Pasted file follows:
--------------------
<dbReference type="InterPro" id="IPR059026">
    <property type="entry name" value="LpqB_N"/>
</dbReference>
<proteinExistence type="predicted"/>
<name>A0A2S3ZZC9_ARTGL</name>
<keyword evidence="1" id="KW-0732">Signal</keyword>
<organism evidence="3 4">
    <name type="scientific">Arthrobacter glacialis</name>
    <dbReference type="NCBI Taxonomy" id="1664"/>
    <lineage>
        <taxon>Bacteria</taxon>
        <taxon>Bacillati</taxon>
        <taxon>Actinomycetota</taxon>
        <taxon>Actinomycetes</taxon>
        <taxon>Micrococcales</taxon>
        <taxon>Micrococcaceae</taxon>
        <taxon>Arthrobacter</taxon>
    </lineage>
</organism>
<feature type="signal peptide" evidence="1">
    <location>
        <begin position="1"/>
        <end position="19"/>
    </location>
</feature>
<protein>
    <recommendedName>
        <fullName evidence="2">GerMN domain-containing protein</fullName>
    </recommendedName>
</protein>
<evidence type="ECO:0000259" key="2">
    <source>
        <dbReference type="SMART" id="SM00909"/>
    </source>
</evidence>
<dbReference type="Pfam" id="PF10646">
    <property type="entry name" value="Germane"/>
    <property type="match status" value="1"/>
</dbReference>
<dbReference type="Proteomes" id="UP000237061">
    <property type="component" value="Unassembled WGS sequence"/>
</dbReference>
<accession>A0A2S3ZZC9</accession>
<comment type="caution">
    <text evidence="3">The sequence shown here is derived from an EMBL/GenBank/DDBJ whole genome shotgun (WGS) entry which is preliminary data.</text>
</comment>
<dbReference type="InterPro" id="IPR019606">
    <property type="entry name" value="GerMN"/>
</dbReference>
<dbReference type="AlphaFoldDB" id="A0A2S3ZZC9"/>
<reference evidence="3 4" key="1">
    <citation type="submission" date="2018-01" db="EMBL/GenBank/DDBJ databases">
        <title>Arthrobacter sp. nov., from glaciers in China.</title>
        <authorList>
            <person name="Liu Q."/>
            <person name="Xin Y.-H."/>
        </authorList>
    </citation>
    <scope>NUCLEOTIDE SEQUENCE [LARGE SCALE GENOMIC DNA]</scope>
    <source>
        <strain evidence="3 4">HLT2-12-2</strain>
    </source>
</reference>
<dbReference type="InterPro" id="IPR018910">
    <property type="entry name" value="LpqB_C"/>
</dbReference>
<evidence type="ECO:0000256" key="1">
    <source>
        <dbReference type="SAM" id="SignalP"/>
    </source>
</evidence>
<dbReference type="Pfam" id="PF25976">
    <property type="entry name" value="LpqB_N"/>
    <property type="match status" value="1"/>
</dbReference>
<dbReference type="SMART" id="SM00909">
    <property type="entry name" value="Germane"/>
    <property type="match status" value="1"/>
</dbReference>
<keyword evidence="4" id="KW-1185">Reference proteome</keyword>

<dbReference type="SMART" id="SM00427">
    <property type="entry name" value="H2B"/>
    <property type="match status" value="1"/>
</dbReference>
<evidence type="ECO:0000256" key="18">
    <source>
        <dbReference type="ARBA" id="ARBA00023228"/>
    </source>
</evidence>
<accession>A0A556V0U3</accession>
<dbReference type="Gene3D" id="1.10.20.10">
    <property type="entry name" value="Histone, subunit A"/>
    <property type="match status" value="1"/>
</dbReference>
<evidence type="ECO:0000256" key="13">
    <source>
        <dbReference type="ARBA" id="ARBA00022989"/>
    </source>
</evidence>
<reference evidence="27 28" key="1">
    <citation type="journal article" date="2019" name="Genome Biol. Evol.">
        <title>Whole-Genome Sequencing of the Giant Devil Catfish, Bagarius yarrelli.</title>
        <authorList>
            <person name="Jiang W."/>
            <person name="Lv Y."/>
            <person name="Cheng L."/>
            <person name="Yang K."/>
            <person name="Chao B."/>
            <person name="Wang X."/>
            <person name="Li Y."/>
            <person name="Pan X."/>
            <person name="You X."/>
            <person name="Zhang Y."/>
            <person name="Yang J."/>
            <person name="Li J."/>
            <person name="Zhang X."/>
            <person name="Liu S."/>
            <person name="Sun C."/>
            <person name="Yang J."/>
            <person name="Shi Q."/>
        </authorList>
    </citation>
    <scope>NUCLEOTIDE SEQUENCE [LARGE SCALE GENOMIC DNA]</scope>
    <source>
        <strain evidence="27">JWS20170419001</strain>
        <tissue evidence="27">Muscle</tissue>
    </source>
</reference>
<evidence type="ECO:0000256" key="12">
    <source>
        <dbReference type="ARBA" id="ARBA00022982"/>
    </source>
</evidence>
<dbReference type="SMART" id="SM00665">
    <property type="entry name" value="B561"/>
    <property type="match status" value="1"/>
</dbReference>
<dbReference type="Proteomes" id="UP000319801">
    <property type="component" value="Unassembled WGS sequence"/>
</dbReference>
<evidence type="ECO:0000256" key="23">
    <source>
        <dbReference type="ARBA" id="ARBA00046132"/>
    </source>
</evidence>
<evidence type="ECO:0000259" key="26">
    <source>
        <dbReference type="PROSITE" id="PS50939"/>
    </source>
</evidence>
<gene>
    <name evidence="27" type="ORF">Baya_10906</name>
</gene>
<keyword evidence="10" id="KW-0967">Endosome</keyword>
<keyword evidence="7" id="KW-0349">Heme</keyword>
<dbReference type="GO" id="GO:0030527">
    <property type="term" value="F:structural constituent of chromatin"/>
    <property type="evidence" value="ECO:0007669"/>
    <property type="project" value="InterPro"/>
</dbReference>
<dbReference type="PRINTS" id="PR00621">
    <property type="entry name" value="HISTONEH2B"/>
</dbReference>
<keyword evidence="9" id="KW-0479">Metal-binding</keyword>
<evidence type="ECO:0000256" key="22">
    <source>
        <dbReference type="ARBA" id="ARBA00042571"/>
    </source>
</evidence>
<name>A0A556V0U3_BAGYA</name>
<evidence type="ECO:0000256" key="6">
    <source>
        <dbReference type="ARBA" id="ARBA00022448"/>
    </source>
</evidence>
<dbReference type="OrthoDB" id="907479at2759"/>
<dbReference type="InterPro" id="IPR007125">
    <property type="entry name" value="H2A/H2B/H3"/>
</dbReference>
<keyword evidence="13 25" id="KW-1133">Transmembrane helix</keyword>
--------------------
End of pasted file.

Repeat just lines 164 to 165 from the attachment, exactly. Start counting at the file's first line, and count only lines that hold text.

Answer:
<keyword evidence="9" id="KW-0479">Metal-binding</keyword>
<evidence type="ECO:0000256" key="22">